Before it all becomes too distant, a few — ignorant and purely subjective! — wine memories from our Tuscany trip, mostly local wines from around Castelnuovo Beradenga. Quite a few of these wines are available from good merchants in the UK and USA, so these notes aren’t just of idle interest. Do go and indulge! The stars — as in (*) — represent the number of bicchiere in the Gambero Rosso wine guide. One star is pretty good, and three is a classic.
- Fèlsina, Beradenga Chianti Classico ’05 (*). Still a bit closed(?) but opens up nicely after a few hours. I can get this in Cambridge and maybe I’ll put a few bottles under the stairs for a while. (Felsina’s recent top wines are by all accounts amazing, but we didn’t splash out this trip. I was going to say that this is their entry level wine. But actually, you go round the back of their winery, and can get last year’s unbottled at 1.80 euro a litre into your plastic box, and that’s pretty good too!)
- Fèlsina, Beradenga I Sistri ’05 (*). Their chardonnay: very different from New World chardonnays and indeed from French ones. But I thought the ’04 we had last year was better. This is just a bit too heavy perhaps with surprisingly little nose. (But I’ve bought another bottle here, just to check, you understand …)
- Poggio Bonelli, Chianti Classico ’01 (later years get * or **). This was recommended by our local restaurant, and comes from just down the road. Inexpensive but perhaps the best Chianti we drank all month. The bottle age made it very rounded, almost unusually smooth for sangiovese, without losing character. Excellent!
- San Felice, Chianti Classico ’05 (*). Rather undistinguished, I thought, though others thought it better of it. Maybe I was just getting picky.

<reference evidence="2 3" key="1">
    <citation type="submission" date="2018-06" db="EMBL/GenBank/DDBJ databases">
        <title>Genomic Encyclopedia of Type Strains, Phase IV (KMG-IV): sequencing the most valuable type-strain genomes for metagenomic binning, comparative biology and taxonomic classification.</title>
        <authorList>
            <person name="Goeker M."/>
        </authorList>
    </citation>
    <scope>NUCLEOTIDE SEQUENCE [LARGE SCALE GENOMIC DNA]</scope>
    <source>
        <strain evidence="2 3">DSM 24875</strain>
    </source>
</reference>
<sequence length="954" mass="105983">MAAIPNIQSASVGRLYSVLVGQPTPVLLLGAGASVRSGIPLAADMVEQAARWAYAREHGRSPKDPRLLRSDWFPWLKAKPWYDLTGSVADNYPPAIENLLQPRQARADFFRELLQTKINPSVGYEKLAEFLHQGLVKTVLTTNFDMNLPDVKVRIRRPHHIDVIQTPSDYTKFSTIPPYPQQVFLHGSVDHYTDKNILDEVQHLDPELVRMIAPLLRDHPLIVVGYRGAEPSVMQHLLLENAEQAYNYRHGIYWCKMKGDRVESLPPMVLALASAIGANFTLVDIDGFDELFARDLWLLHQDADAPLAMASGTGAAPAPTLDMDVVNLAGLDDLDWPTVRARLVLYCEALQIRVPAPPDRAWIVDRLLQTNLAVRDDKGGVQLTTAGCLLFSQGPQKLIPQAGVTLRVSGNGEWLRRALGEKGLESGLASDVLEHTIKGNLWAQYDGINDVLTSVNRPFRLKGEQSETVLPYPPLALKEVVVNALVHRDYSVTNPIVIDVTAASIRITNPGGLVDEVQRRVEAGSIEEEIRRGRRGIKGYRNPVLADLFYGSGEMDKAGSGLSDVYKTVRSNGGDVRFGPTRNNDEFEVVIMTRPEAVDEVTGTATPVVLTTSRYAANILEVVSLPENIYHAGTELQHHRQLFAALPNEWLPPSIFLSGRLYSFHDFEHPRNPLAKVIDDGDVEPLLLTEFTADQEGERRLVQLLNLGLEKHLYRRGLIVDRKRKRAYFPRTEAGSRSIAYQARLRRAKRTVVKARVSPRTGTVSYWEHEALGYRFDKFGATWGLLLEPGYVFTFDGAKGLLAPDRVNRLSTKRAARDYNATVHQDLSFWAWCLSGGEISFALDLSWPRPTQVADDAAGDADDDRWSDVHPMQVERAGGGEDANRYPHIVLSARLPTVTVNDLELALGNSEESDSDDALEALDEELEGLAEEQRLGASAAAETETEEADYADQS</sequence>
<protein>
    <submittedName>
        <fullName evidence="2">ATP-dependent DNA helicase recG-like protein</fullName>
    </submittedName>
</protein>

- San Felice, Il Grigio, Chianti Classico Riserva ’04 (*). Rather better but again I wasn’t particularly impressed.
- San Felice, Pugnitello [’04 I think]. Now this was something else. “Rediscovered” old Tuscan grape-variety. Quite excellent. Purple, complex, very full in the mouth, but not overwhelming. Very drinkable!
- Ricasoli, Castello di Brolio, Chianti Classico ’04 (***). Very good indeed. A quintessential “modern” Chianti. (I suppose you might say it was a bit “middle of the road”, but it has enough character and texture — and I bet will be terrific in a few years).
- Dievole, La Vendemmia Chianti Classico ’05 (*). Gambero Rosso says “easy drinking”, and yes, it was. Good for a light meal.
- Dievole, Broccato [’04 I think] (*). This is a sangiovese blend, much fuller bodied. I think the Gambero Rosso underestimated this. Excellent for a heavier Tuscan meal! (An honourable mention too, by the way, to Dievole’s Rosato, which is terrific hot-weather quaffing wine — which we’d have drunk more of if the weather had been better.)
- Villa Arceno, Chianti Classico ’05 (*). This is the really local wine, which our restaurant gives you as their wine-by-the-glass. Nothing outstanding, but as-it-were essence of good-ordinary-Chianti.
- Lornano, Commendator Enrico ’04 (**). Sangiovese/merlot which we usually drink at the Bottega di Lornano. Seriously good for accompanying Tuscan-style food.
- Castello del Terriccio, Lupicaia ’04 (***). No. Philosophers aren’t paid that much. This was by courtesy of a very generous son-in-law! Even so young was sumptuous. Classic. Words fail. And in a few more years must be unbelievable. (Drank this at Bottega del 30, surely one of the best restaurants in the world, just a couple of miles away. Sigh.)
1 thought on “A Tuscan wine list …”
In my view all wine is ‘drinkable’, but thank you for the list, I will note these and have a look at what can be found here in England.
Vallicella’s blog is up and running again, by the way. He has a post on nominalism – I made some comments by email (his comments box being broken yet again) and recommended some of the posts such as the Parsons ones below). Best, Ocham the Nominalist.